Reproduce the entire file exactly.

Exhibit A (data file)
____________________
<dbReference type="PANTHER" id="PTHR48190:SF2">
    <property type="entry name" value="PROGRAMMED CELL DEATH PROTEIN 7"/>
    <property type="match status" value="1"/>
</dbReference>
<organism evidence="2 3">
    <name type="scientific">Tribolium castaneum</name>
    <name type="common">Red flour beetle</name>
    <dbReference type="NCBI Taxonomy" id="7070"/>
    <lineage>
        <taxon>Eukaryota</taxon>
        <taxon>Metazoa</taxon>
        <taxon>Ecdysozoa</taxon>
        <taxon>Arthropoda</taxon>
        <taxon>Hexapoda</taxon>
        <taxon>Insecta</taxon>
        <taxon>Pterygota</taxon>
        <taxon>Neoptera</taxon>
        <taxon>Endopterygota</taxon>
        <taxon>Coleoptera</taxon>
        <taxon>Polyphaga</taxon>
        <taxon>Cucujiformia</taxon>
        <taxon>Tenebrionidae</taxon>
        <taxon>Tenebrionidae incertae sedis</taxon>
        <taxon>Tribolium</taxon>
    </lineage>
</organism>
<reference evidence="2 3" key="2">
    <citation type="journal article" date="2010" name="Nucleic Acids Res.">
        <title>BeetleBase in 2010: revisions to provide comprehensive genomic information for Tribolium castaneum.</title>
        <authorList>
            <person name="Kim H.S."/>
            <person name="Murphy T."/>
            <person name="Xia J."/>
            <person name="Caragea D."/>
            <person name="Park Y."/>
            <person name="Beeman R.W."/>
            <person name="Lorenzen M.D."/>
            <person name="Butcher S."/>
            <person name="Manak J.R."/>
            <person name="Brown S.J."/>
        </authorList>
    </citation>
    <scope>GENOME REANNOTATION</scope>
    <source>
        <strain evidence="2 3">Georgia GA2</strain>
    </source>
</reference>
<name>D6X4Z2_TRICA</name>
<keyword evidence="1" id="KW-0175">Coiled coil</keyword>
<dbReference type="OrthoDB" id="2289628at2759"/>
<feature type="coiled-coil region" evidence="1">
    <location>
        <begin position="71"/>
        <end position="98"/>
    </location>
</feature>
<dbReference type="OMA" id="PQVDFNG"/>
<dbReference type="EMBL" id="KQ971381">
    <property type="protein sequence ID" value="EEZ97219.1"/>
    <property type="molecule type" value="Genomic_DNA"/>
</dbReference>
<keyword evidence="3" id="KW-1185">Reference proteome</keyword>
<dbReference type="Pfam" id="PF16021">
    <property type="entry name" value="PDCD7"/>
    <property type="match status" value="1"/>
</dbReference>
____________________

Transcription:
<dbReference type="PANTHER" id="PTHR48190:SF2">
    <property type="entry name" value="PROGRAMMED CELL DEATH PROTEIN 7"/>
    <property type="match status" value="1"/>
</dbReference>
<organism evidence="2 3">
    <name type="scientific">Tribolium castaneum</name>
    <name type="common">Red flour beetle</name>
    <dbReference type="NCBI Taxonomy" id="7070"/>
    <lineage>
        <taxon>Eukaryota</taxon>
        <taxon>Metazoa</taxon>
        <taxon>Ecdysozoa</taxon>
        <taxon>Arthropoda</taxon>
        <taxon>Hexapoda</taxon>
        <taxon>Insecta</taxon>
        <taxon>Pterygota</taxon>
        <taxon>Neoptera</taxon>
        <taxon>Endopterygota</taxon>
        <taxon>Coleoptera</taxon>
        <taxon>Polyphaga</taxon>
        <taxon>Cucujiformia</taxon>
        <taxon>Tenebrionidae</taxon>
        <taxon>Tenebrionidae incertae sedis</taxon>
        <taxon>Tribolium</taxon>
    </lineage>
</organism>
<reference evidence="2 3" key="2">
    <citation type="journal article" date="2010" name="Nucleic Acids Res.">
        <title>BeetleBase in 2010: revisions to provide comprehensive genomic information for Tribolium castaneum.</title>
        <authorList>
            <person name="Kim H.S."/>
            <person name="Murphy T."/>
            <person name="Xia J."/>
            <person name="Caragea D."/>
            <person name="Park Y."/>
            <person name="Beeman R.W."/>
            <person name="Lorenzen M.D."/>
            <person name="Butcher S."/>
            <person name="Manak J.R."/>
            <person name="Brown S.J."/>
        </authorList>
    </citation>
    <scope>GENOME REANNOTATION</scope>
    <source>
        <strain evidence="2 3">Georgia GA2</strain>
    </source>
</reference>
<name>D6X4Z2_TRICA</name>
<keyword evidence="1" id="KW-0175">Coiled coil</keyword>
<dbReference type="OrthoDB" id="2289628at2759"/>
<feature type="coiled-coil region" evidence="1">
    <location>
        <begin position="71"/>
        <end position="98"/>
    </location>
</feature>
<dbReference type="OMA" id="PQVDFNG"/>
<dbReference type="EMBL" id="KQ971381">
    <property type="protein sequence ID" value="EEZ97219.1"/>
    <property type="molecule type" value="Genomic_DNA"/>
</dbReference>
<keyword evidence="3" id="KW-1185">Reference proteome</keyword>
<dbReference type="Pfam" id="PF16021">
    <property type="entry name" value="PDCD7"/>
    <property type="match status" value="1"/>
</dbReference>